So, here are my thoughts on how we create and maintain positivity in our learning and teaching environments...

1.  Keep students at the heart of what you do, and how you think.  
A great post came through this morning via Edutopia which summed up my thinking around this.

2.  Look for the benefits in what we do.
Yes what we do feels like it has unlimited frustrations at times but our students count on us to be there for them, to encourage and support them to be the best learners - and teachers - they can be.  We have to believe that there are more positives than negatives in this career.  Is that a bit of a Pollyanna approach?  Yes, it is and I know it frustrates people sometimes but I make no apologies.  I have a responsibility to find the good in situations and model that to my students and colleagues.  I'm heading into my 15th year of teaching and I'm still as excited about it as the first day I set foot in a classroom as a student teacher.  Do I have moments of wanting out?  Yes!  Most definitely.  They don't last long though.  I look at my students, even the more challenging ones (especially the more challenging ones??) and know that they have expectations of me as I have of them.  We're all in this together.  (I won't break out into a High School Musical song here, promise!)

3.  It's okay to vent.  In fact it's really healthy, but get into the mindset of having a positive solution or thought to the issue you're venting on.
This isn't easy, particularly if you're really wound up about something but the more you practice this, the easier it gets.  Trust me, I know from personal experience!  Look for positive solutions and ideas.  Ask for them.

4.  Know your colleagues and students as people with hopes, dreams, and interests outside of school.  Also know when they need extra support or a boost.
What we do is all about community.  Knowing that you're valued for your contributions to that community helps to create a positive environment.  Celebrate it!  Drop a positive appreciation note on a desk or table, etc. There are many ways to show this.  Remember to thank people for what they do - don't let contributions, no matter how small, go unnoticed.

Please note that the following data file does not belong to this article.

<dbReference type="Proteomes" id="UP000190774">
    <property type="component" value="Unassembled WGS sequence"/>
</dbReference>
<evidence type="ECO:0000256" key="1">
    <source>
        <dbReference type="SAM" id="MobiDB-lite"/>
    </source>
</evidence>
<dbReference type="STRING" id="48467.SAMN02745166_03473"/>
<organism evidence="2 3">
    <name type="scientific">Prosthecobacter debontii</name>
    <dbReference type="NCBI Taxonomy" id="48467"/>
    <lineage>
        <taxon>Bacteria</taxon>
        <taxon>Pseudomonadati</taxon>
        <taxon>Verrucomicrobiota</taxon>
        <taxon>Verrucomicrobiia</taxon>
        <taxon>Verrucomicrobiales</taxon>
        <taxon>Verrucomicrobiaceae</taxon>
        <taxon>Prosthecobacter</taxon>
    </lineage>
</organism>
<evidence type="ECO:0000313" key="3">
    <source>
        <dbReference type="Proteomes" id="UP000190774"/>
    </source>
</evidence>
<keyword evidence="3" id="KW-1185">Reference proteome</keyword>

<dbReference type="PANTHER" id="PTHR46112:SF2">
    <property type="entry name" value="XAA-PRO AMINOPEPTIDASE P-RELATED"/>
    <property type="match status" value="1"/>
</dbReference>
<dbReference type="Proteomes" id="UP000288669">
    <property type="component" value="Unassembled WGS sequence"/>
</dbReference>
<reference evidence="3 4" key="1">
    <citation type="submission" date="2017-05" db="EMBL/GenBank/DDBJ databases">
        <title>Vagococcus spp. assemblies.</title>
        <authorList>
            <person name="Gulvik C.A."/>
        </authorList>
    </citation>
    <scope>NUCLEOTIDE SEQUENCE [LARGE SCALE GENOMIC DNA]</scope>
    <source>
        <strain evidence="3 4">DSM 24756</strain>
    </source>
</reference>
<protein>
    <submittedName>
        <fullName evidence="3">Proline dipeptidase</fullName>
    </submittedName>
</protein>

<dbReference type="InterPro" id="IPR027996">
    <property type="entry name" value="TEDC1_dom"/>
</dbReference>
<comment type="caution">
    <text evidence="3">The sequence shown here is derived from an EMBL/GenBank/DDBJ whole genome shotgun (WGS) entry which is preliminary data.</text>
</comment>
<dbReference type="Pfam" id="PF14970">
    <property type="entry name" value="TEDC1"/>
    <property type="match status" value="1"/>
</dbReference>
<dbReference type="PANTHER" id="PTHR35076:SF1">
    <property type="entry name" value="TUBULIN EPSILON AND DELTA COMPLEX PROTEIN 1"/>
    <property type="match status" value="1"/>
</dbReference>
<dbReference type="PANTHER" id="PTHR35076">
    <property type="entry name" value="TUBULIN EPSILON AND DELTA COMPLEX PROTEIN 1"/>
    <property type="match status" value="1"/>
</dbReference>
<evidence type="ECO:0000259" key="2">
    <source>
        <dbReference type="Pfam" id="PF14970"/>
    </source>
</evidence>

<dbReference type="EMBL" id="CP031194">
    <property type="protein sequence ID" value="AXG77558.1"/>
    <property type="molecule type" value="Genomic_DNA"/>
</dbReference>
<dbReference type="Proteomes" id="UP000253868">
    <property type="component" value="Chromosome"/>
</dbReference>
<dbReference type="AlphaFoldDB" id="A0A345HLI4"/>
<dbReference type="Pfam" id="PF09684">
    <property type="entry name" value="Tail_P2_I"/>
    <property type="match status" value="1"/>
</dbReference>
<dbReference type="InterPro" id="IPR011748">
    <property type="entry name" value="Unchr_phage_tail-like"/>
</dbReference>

5.  Fight the negativity.

6.  Stay true to yourself and remember why you became a teacher.  Try to hold on to that passion.  Set some goals and expectations for yourself.

Vicki Davis (@coolcatteacher on Twitter) has written a post about making 2015 an epic year.  When I'm feeling any negativity creeping in I often read her posts.  She has to be one of the most passionate and enthusiastic colleagues on the planet!  

7.  Be open to, expect, and welcome change.
See it as an opportunity for your own, your colleagues and your students learning. We expect this of our students but not always of ourselves.  Seeing change as a learning opportunity and being open to it helps you become more positive about any negative aspects of it.  Often the perceived negative aspects disappear if you change your mindset.

Claire Amos (@ClaireAmosNZ on Twitter) has written a timely blog post on this subject - Reflections and Resolutions.  It appeared in my Twitter feed this morning.  Isn't it funny how, just when you're thinking hard about something the right information or, in this case, blog post comes along.  It's worthwhile reading and sharing with colleagues.

This is by no means an exhaustive list and, like all my thinking, it's bound to change and be adpated over time.  That's what learning's all about.